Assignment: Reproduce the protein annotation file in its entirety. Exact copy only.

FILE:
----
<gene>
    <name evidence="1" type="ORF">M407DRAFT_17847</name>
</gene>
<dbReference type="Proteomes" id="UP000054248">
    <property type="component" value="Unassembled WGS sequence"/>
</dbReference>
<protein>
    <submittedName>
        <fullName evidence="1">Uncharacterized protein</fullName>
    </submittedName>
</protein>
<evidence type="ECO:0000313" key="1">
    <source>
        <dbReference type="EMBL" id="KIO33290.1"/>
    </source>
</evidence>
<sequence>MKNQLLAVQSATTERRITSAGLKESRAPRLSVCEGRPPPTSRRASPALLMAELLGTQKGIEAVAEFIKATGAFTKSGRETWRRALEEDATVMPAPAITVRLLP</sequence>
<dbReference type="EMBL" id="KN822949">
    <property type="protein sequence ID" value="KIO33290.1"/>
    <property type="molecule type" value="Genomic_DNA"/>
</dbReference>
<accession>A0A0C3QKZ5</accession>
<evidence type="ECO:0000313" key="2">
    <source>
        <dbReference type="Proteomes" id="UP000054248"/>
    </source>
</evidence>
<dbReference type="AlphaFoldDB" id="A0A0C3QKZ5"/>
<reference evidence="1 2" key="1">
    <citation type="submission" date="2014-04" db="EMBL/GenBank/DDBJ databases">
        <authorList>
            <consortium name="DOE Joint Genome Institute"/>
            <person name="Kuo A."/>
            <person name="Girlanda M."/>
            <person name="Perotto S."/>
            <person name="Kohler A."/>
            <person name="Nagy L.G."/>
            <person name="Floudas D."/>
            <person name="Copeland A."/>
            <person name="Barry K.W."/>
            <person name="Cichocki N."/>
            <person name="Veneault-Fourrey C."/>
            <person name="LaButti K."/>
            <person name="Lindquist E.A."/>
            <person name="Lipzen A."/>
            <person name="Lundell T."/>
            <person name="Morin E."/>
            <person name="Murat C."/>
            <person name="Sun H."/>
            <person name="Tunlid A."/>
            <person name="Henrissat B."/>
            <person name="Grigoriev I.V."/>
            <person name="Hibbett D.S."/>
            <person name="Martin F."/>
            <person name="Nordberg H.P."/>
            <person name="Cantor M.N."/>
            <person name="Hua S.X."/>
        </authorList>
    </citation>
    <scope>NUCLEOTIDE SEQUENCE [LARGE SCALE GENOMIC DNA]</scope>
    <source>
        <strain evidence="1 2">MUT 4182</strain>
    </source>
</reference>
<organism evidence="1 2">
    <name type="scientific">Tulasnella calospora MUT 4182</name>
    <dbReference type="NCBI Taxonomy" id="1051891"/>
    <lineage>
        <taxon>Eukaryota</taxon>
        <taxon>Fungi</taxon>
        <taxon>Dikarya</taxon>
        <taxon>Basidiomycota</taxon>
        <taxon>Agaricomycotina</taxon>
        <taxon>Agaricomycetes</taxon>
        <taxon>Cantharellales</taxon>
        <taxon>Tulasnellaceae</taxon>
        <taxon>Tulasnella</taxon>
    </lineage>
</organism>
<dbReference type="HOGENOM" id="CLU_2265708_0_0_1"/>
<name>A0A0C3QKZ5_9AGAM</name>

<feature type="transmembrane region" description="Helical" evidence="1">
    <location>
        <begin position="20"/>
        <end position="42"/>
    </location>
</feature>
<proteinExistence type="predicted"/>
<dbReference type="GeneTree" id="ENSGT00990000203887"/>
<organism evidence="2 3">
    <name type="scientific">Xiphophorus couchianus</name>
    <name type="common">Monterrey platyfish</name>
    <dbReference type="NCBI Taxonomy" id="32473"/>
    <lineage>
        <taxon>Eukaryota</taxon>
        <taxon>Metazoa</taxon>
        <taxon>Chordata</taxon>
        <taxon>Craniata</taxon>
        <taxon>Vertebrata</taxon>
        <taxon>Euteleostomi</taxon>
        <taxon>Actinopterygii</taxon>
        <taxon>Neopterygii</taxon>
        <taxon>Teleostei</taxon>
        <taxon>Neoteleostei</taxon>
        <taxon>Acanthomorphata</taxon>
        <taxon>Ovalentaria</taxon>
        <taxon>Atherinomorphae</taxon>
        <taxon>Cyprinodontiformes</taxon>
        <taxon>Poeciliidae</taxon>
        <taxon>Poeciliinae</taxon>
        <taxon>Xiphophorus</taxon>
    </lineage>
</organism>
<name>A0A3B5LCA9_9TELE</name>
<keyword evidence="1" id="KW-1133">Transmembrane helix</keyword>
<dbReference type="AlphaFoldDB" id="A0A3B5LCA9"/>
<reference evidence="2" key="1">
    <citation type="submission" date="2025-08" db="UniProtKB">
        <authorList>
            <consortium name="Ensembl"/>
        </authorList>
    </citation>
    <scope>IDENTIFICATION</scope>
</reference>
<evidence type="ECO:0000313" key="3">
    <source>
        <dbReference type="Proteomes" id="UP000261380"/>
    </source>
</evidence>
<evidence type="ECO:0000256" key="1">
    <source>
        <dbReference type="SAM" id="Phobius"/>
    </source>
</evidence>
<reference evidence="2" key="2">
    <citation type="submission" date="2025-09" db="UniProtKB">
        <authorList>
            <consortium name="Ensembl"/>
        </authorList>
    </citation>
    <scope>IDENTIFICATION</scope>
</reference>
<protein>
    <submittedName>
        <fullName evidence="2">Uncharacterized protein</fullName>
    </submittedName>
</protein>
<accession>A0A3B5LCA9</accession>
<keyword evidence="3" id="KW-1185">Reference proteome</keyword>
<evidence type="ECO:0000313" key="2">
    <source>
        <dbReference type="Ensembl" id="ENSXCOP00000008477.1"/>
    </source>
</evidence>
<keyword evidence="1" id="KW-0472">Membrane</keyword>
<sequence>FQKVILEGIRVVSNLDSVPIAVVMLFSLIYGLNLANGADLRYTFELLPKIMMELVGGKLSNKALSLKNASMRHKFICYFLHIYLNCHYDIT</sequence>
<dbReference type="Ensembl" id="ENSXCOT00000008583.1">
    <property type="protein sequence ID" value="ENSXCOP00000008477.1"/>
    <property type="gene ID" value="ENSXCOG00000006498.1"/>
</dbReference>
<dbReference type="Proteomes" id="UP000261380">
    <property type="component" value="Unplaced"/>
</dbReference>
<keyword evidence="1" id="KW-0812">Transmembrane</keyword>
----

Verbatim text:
<gene>
    <name evidence="1" type="ORF">M407DRAFT_17847</name>
</gene>
<dbReference type="Proteomes" id="UP000054248">
    <property type="component" value="Unassembled WGS sequence"/>
</dbReference>
<protein>
    <submittedName>
        <fullName evidence="1">Uncharacterized protein</fullName>
    </submittedName>
</protein>
<evidence type="ECO:0000313" key="1">
    <source>
        <dbReference type="EMBL" id="KIO33290.1"/>
    </source>
</evidence>
<sequence>MKNQLLAVQSATTERRITSAGLKESRAPRLSVCEGRPPPTSRRASPALLMAELLGTQKGIEAVAEFIKATGAFTKSGRETWRRALEEDATVMPAPAITVRLLP</sequence>
<dbReference type="EMBL" id="KN822949">
    <property type="protein sequence ID" value="KIO33290.1"/>
    <property type="molecule type" value="Genomic_DNA"/>
</dbReference>
<accession>A0A0C3QKZ5</accession>
<evidence type="ECO:0000313" key="2">
    <source>
        <dbReference type="Proteomes" id="UP000054248"/>
    </source>
</evidence>
<dbReference type="AlphaFoldDB" id="A0A0C3QKZ5"/>
<reference evidence="1 2" key="1">
    <citation type="submission" date="2014-04" db="EMBL/GenBank/DDBJ databases">
        <authorList>
            <consortium name="DOE Joint Genome Institute"/>
            <person name="Kuo A."/>
            <person name="Girlanda M."/>
            <person name="Perotto S."/>
            <person name="Kohler A."/>
            <person name="Nagy L.G."/>
            <person name="Floudas D."/>
            <person name="Copeland A."/>
            <person name="Barry K.W."/>
            <person name="Cichocki N."/>
            <person name="Veneault-Fourrey C."/>
            <person name="LaButti K."/>
            <person name="Lindquist E.A."/>
            <person name="Lipzen A."/>
            <person name="Lundell T."/>
            <person name="Morin E."/>
            <person name="Murat C."/>
            <person name="Sun H."/>
            <person name="Tunlid A."/>
            <person name="Henrissat B."/>
            <person name="Grigoriev I.V."/>
            <person name="Hibbett D.S."/>
            <person name="Martin F."/>
            <person name="Nordberg H.P."/>
            <person name="Cantor M.N."/>
            <person name="Hua S.X."/>
        </authorList>
    </citation>
    <scope>NUCLEOTIDE SEQUENCE [LARGE SCALE GENOMIC DNA]</scope>
    <source>
        <strain evidence="1 2">MUT 4182</strain>
    </source>
</reference>
<organism evidence="1 2">
    <name type="scientific">Tulasnella calospora MUT 4182</name>
    <dbReference type="NCBI Taxonomy" id="1051891"/>
    <lineage>
        <taxon>Eukaryota</taxon>
        <taxon>Fungi</taxon>
        <taxon>Dikarya</taxon>
        <taxon>Basidiomycota</taxon>
        <taxon>Agaricomycotina</taxon>
        <taxon>Agaricomycetes</taxon>
        <taxon>Cantharellales</taxon>
        <taxon>Tulasnellaceae</taxon>
        <taxon>Tulasnella</taxon>
    </lineage>
</organism>
<dbReference type="HOGENOM" id="CLU_2265708_0_0_1"/>
<name>A0A0C3QKZ5_9AGAM</name>

<feature type="transmembrane region" description="Helical" evidence="1">
    <location>
        <begin position="20"/>
        <end position="42"/>
    </location>
</feature>
<proteinExistence type="predicted"/>
<dbReference type="GeneTree" id="ENSGT00990000203887"/>
<organism evidence="2 3">
    <name type="scientific">Xiphophorus couchianus</name>
    <name type="common">Monterrey platyfish</name>
    <dbReference type="NCBI Taxonomy" id="32473"/>
    <lineage>
        <taxon>Eukaryota</taxon>
        <taxon>Metazoa</taxon>
        <taxon>Chordata</taxon>
        <taxon>Craniata</taxon>
        <taxon>Vertebrata</taxon>
        <taxon>Euteleostomi</taxon>
        <taxon>Actinopterygii</taxon>
        <taxon>Neopterygii</taxon>
        <taxon>Teleostei</taxon>
        <taxon>Neoteleostei</taxon>
        <taxon>Acanthomorphata</taxon>
        <taxon>Ovalentaria</taxon>
        <taxon>Atherinomorphae</taxon>
        <taxon>Cyprinodontiformes</taxon>
        <taxon>Poeciliidae</taxon>
        <taxon>Poeciliinae</taxon>
        <taxon>Xiphophorus</taxon>
    </lineage>
</organism>
<name>A0A3B5LCA9_9TELE</name>
<keyword evidence="1" id="KW-1133">Transmembrane helix</keyword>
<dbReference type="AlphaFoldDB" id="A0A3B5LCA9"/>
<reference evidence="2" key="1">
    <citation type="submission" date="2025-08" db="UniProtKB">
        <authorList>
            <consortium name="Ensembl"/>
        </authorList>
    </citation>
    <scope>IDENTIFICATION</scope>
</reference>
<evidence type="ECO:0000313" key="3">
    <source>
        <dbReference type="Proteomes" id="UP000261380"/>
    </source>
</evidence>
<evidence type="ECO:0000256" key="1">
    <source>
        <dbReference type="SAM" id="Phobius"/>
    </source>
</evidence>
<reference evidence="2" key="2">
    <citation type="submission" date="2025-09" db="UniProtKB">
        <authorList>
            <consortium name="Ensembl"/>
        </authorList>
    </citation>
    <scope>IDENTIFICATION</scope>
</reference>
<protein>
    <submittedName>
        <fullName evidence="2">Uncharacterized protein</fullName>
    </submittedName>
</protein>
<accession>A0A3B5LCA9</accession>
<keyword evidence="3" id="KW-1185">Reference proteome</keyword>
<evidence type="ECO:0000313" key="2">
    <source>
        <dbReference type="Ensembl" id="ENSXCOP00000008477.1"/>
    </source>
</evidence>
<keyword evidence="1" id="KW-0472">Membrane</keyword>
<sequence>FQKVILEGIRVVSNLDSVPIAVVMLFSLIYGLNLANGADLRYTFELLPKIMMELVGGKLSNKALSLKNASMRHKFICYFLHIYLNCHYDIT</sequence>
<dbReference type="Ensembl" id="ENSXCOT00000008583.1">
    <property type="protein sequence ID" value="ENSXCOP00000008477.1"/>
    <property type="gene ID" value="ENSXCOG00000006498.1"/>
</dbReference>
<dbReference type="Proteomes" id="UP000261380">
    <property type="component" value="Unplaced"/>
</dbReference>
<keyword evidence="1" id="KW-0812">Transmembrane</keyword>